The boat’s in the basement: Cut-in ‘yacht garage’ takes shape under waterfront Marco home

Cut-in ‘yacht garage’ takes shape under waterfront Marco home

Lance Shearer

The home taking shape on Orange Court in northern Marco Island could give a whole new meaning to the term “boathouse.”

After years of wrangling, presentations to governmental bodies, and permitting, a house with boat storage built in underneath is nearing completion on Orange Court. When it is finished, said marine contractor Duane Thomas, who is overseeing the boat portion of the house, it will be able to hold both a 30-ft. and a 50-ft. motor cruiser.

“I’ve got five years into this project,” said Thomas, looking out over the waterway, and where it projects into the space underneath the single-family home. “There was no ordinance against (a home like) this. But boathouses are not allowed – it’s a view thing.”

Putting the boat under the home, he said, will help preserve the neighbors’ views of the waterway, rather than blocking it off with a boat or a boat lift.

In the house being built for owner Kurt Lax, but not for his own residence, per Thomas, a floating boat slip is built under the upper story of the home. Above the boat slip, a 120,000-lb. lift will be strong enough to lift either the 30-ft. SeaRay or 50-ft. Intrepid vessels into the air, where a forklift will swing either one around to sit on a slab beneath the home, in a space that connects to the vehicular garage also on the ground floor.

An artist's rendering shows the completed Orange Ct. home with boat slip overhead doors lowered.

“Boats cost millions,” said Thomas. “You don’t want to let them sit in the sun and get beat up.” With this system, he said, “you’ll be able to step aboard the boat without ever going outside.”

Lax was not immediately available for comment. He owns two lots next to the home containing the inaugural cut-in boat garage, said Thomas, and plans to add the same feature to both of those.

The scheme is reminiscent of another home proposed on Barbados Court years ago, but never constructed, by architect and co-developer Craig Blume, along with Peter Takos. They also faced regulatory hurdles and made repeated presentations to the city’s Planning Board and City Council.

The internal boathouse will house both a 30-ft. and a 50-ft. boat. After years of discussion, a home with a cut-in boat garage is taking shape on Marco Island.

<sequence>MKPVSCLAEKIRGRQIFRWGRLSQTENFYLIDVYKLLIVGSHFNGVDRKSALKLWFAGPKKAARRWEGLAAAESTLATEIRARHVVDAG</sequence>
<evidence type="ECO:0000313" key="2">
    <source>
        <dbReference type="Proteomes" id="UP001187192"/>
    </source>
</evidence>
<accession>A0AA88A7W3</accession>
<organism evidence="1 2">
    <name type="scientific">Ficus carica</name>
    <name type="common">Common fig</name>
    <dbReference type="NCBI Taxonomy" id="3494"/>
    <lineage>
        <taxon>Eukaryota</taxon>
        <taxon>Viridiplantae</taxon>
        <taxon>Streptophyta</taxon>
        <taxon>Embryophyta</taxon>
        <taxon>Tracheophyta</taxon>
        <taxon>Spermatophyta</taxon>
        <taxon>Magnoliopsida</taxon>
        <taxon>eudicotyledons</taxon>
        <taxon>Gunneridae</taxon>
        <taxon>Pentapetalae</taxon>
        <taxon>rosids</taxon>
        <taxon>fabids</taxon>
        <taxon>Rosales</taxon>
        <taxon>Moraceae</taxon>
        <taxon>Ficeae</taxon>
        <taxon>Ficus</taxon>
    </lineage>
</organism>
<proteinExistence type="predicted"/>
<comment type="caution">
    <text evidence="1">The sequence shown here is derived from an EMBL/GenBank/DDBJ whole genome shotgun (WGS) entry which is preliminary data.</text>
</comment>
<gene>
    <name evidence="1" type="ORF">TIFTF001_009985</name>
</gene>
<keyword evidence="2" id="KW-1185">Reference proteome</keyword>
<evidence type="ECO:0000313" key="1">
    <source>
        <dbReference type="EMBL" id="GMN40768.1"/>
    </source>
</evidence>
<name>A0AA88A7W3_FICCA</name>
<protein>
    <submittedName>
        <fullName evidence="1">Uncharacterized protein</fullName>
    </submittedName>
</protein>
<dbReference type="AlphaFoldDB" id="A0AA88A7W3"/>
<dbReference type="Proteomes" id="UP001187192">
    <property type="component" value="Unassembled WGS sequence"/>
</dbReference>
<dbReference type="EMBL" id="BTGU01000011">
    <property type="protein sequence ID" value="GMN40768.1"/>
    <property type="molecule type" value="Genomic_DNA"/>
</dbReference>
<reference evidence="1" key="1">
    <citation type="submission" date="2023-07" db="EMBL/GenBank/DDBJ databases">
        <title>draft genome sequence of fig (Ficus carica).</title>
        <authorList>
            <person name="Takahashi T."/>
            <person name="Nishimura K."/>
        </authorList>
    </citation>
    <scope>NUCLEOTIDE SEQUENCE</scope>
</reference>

The cut-in under-house boat storage is particularly suited for the numerous end-of-the-canal homesites on the island.

“We have a lot of congested canal ends. The end lots have less value than tip lots,” said Blume in 2015, speaking to the Planning Board, due to restricted views and difficult access for boats, with neighbors’ boats and docks making docking difficult. Thomas agreed the application is ideal for shoulder lots, at the end of a canal.

The home on Orange Court is being built by general contractor Todd Schneider of APM Custom Homes, after the original contractor retired before all the governmental hurdles could be overcome, said Thomas. Completion is anticipated by the end of the year.

“We got a permit, then the city stopped us. We went back in front of the Planning Board and the City Council,” said Thomas. “Now you can do this on any (waterfront) lot on Marco – you just need to get a conditional use permit.” That costs $1,500 and provides a mechanism in case a neighbor or other stakeholder wants to register an objection, he said.

“We’re in for permitting on the house next door.”

Thomas, who by his estimation has constructed “over 20 miles” of seawalls on Marco Island, stressed the value of the construction method employed at Orange Court, with 22-ft. long seawall panels, and no tiebacks.

Marine contractor Duane Thomas explains how the boat storage works. After years of discussion, a home with a cut-in boat garage is taking shape on Marco Island.

“They’re engineered for 100 years,” he said.

City Council Chairman Jared Grifoni voiced his support for the “boat garage” concept.

“If people want to try this, I think there are a lot of positives,” said Grifoni. “It opens up views. It’s an opportunity to provide an alternative for future developers. If they prove beneficial to the community, city government shouldn’t stand in the way.”

Concealing storage within a house was also the principle behind the house Marco residents Bill and Karen Young built on the island, with the entire ground floor given over to a garage holding Bill’s collection of 16 or so cars plus half a dozen motorcycles.